PROS & CONS

Harsh jail terms await those who mete out cor­po­ral pun­ish­ment. Sen­si­ti­sa­tion of teach­ers along with lesser puni­tive mea­sures may be a bet­ter fix

Tehelka - - FRONT PAGE - ROOMY NAQVY

Sen­si­ti­sa­tion of teach­ers may be a bet­ter fix to ban­ish the era of cor­po­ral pun­ish­ment

Imag­ine a sce­nario where the teacher is afraid of the stu­dent be­cause of a strong law

THE PRO­POSED amend­ments to the Ju­ve­nile Jus­tice (Care and Pro­tec­tion of Chil­dren) Act, 2000, which is be­ing re­named as the Child Jus­tice (Care, Pro­tec­tion and Re­ha­bil­i­ta­tion of Chil­dren) Act, could have far-reach­ing reper­cus­sions. These changes are based on a sur­vey con­ducted by the Na­tional Com­mis­sion for Pro­tec­tion of Child Rights ( NCPCR), which states that teach­ers who mete out cor­po­ral pun­ish­ment be se­verely pun­ished. The sur­vey — Elim­i­nat­ing Cor­po­ral Pun­ish­ment in Schools — lists some shock­ing de­tails such as, 99.86 per­cent of chil­dren have suf­fered pun­ish­ment in one form or the other. It also states that the top five forms of abuse, with an in­ci­dence of over 50 per­cent, are de­ri­sive ad­jec­tives, can­ing, be­ing slapped on the cheek, hit on the back, and ears get­ting boxed.

The ad­jec­tives used to mete out ver­bal abuse un­der the cat­e­gory “de­ri­sive ad­jec­tives” are: pa­gal, nalayak, kam­chor, be­wakoof, idiot, fool, etc. It is true that these words are rep­re­hen­si­ble and they may cause dis­tress to the child. But it is also im­por­tant to look at the pro­posed pe­nal pro­vi­sions, which carry jail terms higher than those in the In­dian Pe­nal Code ( IPC). Cor­po­ral pun­ish­ment caus­ing sim­ple in­jury and emo­tional dis­tress to the child would carry a jail term of one year. Sub­se­quent of­fences could at­tract a three-year term. If the child is griev­ously hurt or sub­ject to se­vere men­tal trauma, the teacher would be given a five-year sen­tence. Sub­se­quent of­fences would at­tract a seven-year term. The ef­forts made by the NCPCR are praise­wor­thy. It is also true that chil­dren con­sti­tute about 50 per­cent of the coun­try’s pop­u­la­tion and that child abuse does have a high in­ci­dence in In­dia. How­ever, there is a need to an­a­lyse the pro­posed quan­tum of pun­ish­ment on teach­ers, as also the larger im­pact on the ed­u­ca­tion sys­tem.

The pro­posed jail terms are at par with other heinous of­fences un­der the IPC. The idea may be to cre­ate a strong de­ter­rent among teach­ers and other school staff. How­ever, merely ef­fect­ing strong laws is not al­ways the best way out, as laws tend to be mis­used, abused and some­times se­lec­tively ap­plied too. Sen­si­ti­sa­tion of teach­ers along with lesser puni­tive mea­sures may be a bet­ter fix.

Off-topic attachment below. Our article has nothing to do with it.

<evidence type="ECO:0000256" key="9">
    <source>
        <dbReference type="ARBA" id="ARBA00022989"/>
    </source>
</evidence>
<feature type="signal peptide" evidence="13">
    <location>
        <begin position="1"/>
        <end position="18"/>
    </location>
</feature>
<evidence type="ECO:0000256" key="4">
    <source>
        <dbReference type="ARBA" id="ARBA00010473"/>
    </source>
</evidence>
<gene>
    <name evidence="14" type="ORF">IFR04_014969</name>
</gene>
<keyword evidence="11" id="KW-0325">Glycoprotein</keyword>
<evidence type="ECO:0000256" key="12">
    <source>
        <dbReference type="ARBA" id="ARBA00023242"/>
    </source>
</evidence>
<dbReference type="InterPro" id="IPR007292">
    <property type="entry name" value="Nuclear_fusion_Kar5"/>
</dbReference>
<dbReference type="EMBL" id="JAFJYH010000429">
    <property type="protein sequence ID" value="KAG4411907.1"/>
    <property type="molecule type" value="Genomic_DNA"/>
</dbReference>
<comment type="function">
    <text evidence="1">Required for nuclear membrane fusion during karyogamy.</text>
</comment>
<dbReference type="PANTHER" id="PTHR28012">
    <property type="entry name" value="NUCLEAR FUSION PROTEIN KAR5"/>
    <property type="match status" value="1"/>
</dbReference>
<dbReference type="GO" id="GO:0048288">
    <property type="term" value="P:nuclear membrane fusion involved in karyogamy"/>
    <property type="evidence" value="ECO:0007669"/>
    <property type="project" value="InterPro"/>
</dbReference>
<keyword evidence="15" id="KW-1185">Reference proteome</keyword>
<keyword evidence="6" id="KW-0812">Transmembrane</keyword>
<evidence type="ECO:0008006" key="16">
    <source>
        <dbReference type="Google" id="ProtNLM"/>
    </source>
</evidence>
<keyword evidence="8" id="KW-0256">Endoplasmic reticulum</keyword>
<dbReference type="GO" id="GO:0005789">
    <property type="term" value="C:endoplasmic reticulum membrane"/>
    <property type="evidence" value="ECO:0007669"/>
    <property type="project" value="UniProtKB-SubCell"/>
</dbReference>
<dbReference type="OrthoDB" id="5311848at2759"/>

But there is the larger is­sue at stake now. Fol­low­ing the new guide­lines for Right To Ed­u­ca­tion, schools need to fol­low a ‘no de­ten­tion pol­icy’, where till Class VIII, the stu­dents do not fail in any class. Fur­ther, with the im­ple­men­ta­tion of Con­tin­u­ous and Com­pre­hen­sive Eval­u­a­tion, stu­dents no longer have the fear of low grades due to non-per­for­mance in class. While there is a great need to sen­si­tise teach­ers about the avoid­ance of cor­po­ral pun­ish­ment, it is also im­por­tant to tie this with the larger is­sue. I’m aware that In­dia faces a num­ber of prob­lems re­lated to the ill-treat­ment and abuse of chil­dren. How­ever, if a child does not study well and as s/ he can­not be de­tained due to low grades, there is no de­ter­rence for these young chil­dren. Imag­ine a sce­nario where the teacher is afraid of the stu­dent be­cause of a strong law. The child is aware that s/he does not need to fear the teacher. I guess elim­i­nat­ing the ‘strict teacher’ fear fac­tor in the teach­ing-learn­ing process is a pos­i­tive thing. But the child also knows that s/ he is not go­ing to get low marks or fail due to non-per­for­mance in school. So, where is the in­cen­tive for the child to study? In this sce­nario, if you add the fact that there is a higher school dropout rate among mar­ginal com­mu­ni­ties, such as poor Mus­lims, Sched­uled Castes and Sched­uled Tribes, we are look­ing at a se­ri­ous prob­lem.

High dropout rates among mar­ginal com­mu­ni­ties are there for a num­ber of rea­sons, some of which could be met with the mid- day meal scheme and stronger laws against teach­ers. How­ever, mar­ginal com­mu­ni­ties of all sorts, which also in­clude large swathes of tribal and ru­ral peo­ple, are largely out of the ed­u­ca­tion sys­tem be­cause they do not see a match-up be­tween ed­u­ca­tion and em­ploy­a­bil­ity. So, while we do need chil­dren with no scars, we can­not af­ford young adults de­void of all skills. (The views expressed in this col­umn are the writer’s own)

IL­LUS­TRA­TION: ANAND NAOREM

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